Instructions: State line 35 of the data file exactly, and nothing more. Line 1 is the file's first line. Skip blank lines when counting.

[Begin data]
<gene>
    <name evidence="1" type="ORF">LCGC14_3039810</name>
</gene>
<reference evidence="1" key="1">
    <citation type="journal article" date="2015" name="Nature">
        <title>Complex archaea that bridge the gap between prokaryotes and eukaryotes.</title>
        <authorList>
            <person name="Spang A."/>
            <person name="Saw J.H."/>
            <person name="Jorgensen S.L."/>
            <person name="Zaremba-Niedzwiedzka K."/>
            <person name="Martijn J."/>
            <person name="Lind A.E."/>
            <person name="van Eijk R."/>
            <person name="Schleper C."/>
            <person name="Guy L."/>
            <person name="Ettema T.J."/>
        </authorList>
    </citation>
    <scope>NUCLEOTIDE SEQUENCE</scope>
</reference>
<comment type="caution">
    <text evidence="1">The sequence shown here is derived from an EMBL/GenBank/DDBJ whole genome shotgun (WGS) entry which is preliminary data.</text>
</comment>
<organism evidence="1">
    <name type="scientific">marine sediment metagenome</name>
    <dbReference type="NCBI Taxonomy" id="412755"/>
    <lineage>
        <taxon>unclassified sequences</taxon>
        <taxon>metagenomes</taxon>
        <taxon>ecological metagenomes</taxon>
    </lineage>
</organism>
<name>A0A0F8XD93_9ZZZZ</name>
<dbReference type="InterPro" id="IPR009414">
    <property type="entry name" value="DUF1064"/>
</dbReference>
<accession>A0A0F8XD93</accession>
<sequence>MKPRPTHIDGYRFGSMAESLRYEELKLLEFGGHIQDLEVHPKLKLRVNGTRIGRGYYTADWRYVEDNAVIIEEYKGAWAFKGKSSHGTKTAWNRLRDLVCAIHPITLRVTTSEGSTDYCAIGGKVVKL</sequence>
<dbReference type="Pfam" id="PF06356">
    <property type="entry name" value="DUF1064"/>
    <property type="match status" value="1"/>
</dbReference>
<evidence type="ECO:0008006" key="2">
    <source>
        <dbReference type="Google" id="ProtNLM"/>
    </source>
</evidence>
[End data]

<dbReference type="InterPro" id="IPR009414">